What makes Noah Kleiman the right person to start & run Secret Knowledge ?
Like many of the people Secret Knowledge serves I'm a very creative person. I like to write songs, play music, and produce recordings. I can be wickedly funny, at times. I can write.
I have a B.A. in Computer Music from the University of California at Santa Cruz. I don't claim that knowing how to write a computer program that writes it's own music has much to do with my career empowering creative people as a nonprofit leader.
I suppose my creative qualities and deep technical background matter some when it comes to starting and growing a nonprofit like Secret Knowledge, but what really makes me the right person is this:
I have a gift for seeing what other creative people need and figuring out a really good way to help them. That gift is what lead me to start Secret Knowledge. I saw a lot of people who needed some very particular kinds of help.
This is not my first rodeo.
My experience starting and running another successful nonprofit agency has prepared me for starting and running this nonprofit agency.
My first nonprofit, Old Library Studio
In 2003 I saw that music education opportunities at the middle and high-school levels were entirely focused on how to perform music on an instrument and never showed anyone how to create their own original music. I knew that teenage musicians desperately wanted support for their music-making explorations because I had been that kind of teenager. So 11 years ago I started and ran Portland's nonprofit music recording and composition studio for teens, Old Library Studio.
I didn't know at the time if I'd be able to do it, but I felt very driven.
I was not quite 24 years old, with just enough premature grey in my hair to inspire a little extra trust. The opportunity was there and it was my dream job, so I poured all the creative energy of my young life into doing my best at it.
It turns out all that was really required was learning to do everything, facing hundreds of disappointing setbacks, and not giving up.
It wasn't easy, but it was totally worth it. I helped hundreds of creative teens, I loved the work I was doing, and I'm still really proud of what I accomplished.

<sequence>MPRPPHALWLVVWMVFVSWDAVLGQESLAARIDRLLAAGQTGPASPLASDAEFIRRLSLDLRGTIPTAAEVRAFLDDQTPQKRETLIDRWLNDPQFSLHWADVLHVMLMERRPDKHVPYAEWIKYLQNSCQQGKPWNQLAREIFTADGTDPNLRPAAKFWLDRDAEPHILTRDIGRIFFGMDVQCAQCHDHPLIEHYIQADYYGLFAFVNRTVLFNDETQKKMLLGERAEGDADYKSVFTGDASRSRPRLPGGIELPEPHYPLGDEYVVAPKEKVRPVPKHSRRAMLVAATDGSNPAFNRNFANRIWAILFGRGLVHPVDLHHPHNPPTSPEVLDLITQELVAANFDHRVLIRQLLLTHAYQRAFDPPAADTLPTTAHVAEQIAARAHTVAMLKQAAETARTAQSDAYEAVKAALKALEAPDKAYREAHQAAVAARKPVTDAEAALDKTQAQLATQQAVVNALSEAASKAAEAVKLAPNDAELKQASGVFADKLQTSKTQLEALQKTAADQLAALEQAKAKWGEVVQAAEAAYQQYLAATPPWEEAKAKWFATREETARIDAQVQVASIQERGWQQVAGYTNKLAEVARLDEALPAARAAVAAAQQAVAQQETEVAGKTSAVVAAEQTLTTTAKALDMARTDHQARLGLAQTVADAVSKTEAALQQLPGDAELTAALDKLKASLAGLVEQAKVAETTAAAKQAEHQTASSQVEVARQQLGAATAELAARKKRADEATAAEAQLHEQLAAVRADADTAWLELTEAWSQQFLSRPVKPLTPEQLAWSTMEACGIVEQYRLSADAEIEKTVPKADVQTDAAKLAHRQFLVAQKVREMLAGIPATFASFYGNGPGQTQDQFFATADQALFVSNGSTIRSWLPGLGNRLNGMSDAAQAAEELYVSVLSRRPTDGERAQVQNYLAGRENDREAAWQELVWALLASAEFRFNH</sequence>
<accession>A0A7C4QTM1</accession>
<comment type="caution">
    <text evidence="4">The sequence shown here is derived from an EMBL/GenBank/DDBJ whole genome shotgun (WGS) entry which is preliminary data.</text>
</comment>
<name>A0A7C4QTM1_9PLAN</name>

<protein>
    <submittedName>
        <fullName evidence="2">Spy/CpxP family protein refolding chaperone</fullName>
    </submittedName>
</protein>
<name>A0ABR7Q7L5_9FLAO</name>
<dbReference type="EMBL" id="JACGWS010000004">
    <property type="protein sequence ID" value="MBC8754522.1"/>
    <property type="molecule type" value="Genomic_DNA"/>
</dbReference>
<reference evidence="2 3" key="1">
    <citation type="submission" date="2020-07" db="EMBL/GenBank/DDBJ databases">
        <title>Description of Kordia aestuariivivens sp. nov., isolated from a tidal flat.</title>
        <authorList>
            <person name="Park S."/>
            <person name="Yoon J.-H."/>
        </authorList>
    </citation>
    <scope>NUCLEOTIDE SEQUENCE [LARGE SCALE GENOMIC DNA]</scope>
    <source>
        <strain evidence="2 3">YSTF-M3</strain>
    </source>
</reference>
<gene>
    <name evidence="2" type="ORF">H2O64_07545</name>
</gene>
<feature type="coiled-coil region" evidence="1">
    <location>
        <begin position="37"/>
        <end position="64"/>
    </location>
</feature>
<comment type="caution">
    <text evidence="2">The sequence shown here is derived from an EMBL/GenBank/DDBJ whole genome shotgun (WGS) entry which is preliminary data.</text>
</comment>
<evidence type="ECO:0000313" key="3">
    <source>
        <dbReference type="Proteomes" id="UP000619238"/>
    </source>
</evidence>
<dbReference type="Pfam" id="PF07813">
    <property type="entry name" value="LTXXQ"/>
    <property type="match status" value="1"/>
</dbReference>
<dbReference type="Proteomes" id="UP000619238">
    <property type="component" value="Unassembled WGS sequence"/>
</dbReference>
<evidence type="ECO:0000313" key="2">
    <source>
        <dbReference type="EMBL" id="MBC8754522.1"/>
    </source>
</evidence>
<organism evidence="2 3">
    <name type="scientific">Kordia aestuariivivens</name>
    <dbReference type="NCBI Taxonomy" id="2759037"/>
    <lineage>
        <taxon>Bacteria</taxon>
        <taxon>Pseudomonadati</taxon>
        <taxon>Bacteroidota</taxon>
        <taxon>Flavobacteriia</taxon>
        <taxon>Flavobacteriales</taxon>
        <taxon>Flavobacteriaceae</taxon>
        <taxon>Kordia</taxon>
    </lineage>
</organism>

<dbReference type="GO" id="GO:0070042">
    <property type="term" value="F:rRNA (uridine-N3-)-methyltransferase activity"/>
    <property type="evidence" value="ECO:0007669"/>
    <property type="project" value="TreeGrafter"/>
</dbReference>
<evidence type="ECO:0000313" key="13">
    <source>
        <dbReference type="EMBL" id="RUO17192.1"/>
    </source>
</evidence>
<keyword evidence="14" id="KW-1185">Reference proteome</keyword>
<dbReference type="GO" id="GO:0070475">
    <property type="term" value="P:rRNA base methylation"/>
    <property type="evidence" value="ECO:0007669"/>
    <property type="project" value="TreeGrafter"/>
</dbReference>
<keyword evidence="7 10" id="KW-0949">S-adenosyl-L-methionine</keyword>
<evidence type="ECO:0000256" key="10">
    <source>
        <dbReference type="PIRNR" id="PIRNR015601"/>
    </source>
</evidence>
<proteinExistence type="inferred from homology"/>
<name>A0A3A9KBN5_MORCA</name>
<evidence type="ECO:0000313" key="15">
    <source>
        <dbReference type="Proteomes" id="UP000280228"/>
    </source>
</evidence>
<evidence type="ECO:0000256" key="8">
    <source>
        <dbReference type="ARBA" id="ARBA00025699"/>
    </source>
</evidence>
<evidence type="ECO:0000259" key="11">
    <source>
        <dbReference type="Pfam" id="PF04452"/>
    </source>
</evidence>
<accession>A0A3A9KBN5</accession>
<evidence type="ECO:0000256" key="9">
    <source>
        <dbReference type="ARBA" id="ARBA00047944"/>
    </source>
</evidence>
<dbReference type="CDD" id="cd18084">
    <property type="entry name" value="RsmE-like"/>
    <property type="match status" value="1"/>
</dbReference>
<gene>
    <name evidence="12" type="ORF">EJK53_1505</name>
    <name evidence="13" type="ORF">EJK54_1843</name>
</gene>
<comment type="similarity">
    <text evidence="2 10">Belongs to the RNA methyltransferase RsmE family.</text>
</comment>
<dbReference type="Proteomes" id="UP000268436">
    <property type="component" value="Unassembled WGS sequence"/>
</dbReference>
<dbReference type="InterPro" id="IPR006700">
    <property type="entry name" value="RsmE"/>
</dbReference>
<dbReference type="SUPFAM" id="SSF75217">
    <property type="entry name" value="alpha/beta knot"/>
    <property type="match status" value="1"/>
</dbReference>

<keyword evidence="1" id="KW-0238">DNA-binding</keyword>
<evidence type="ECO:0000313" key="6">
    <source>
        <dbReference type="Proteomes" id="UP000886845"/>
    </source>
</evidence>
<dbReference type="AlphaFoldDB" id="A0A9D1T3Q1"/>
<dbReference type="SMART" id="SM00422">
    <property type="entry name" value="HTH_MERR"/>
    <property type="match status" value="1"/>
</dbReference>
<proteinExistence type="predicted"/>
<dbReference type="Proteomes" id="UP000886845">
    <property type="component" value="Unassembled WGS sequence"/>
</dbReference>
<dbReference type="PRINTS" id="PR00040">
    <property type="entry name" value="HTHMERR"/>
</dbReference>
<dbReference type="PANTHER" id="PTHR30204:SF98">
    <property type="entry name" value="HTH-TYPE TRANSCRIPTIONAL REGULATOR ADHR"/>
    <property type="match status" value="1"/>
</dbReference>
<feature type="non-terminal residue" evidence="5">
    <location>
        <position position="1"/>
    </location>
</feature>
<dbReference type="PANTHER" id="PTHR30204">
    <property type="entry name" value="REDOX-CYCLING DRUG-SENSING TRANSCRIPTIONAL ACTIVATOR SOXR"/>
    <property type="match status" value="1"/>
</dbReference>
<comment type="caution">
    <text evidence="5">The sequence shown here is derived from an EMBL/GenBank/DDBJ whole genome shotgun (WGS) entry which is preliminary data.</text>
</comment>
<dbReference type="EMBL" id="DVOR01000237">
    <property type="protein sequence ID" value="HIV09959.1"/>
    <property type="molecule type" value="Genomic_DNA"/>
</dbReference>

In order to be successful at running Old Library Studio I had to learn everything I possibly could about nonprofit management, fundraising, strategic planning, finance, and grant writing. So I did that and I also developed a bunch of other entrepreneurial skills like DIY promotion, graphic design, web development, and marketing. Over time I got good at that stuff.
I was a very busy teacher. I taught 3 - 10 group classes every week and did one-on-one tutoring to hundreds of creative teenagers each year for about 5 years.
My workshops were about empowering creative teens using music technology, making music, and producing recordings - but they were also about mentoring creative teens and talking about how to live a creative life, and career advice.
Discovering "secret knowledge"
I started using the term "secret knowledge" to describe the sometimes esoteric but really useful skills and techniques I was teaching. My favorite experiences were when my advanced students and I would discover some secret knowledge together.
The focus for me has always been on sharing that knowledge, not on keeping it a secret.
Along the way I learned a lot about what it takes to keep volunteers, donors, funders, board members, and the people you're helping all engaged in what you're doing. Some of those lessons have become second nature to me, others require a lot of effort to follow still.
I was awarded the 2006 Skidmore Prize for the Arts in recognition of the work I did at Old Library Studio.
Of course I didn't do any of it alone. A lot of people helped to make it happen.
Starting Secret Knowledge
I'm in my mid 30s now and I'm surrounded in my life by working artists & musicians and also talented creative people who make their living doing non-artistic work. In looking around me I saw that the working artists needed help with technical & entrepreneurial skills; skills they need to make it here. At the same time Portland's audiences filled with creative people who want to be involved in culture, not just witness it.
So in November 2013 I started Secret Knowledge.
This time around I know exactly what it takes to succeed. I also know that there's always more learning to do, that there will always be challenges to surmount, and setbacks to face. Secret Knowledge has already faced several.
I'm the right person to make Secret Knowledge happen for all the right reasons. Painters paint. Musicians perform. I do this, because this is my calling.
All of that is what qualifies me to start and run Secret Knowledge.
I know better than to try and do this by myself which is why I've put so much energy into building a great board of directors, recruiting talented volunteers, connecting with donors from all over, and continuing to welcome new people to join me in building Secret Knowledge.
Thanks for taking an interest in my work. I'd love to hear from you.
Mr. Noah Kleiman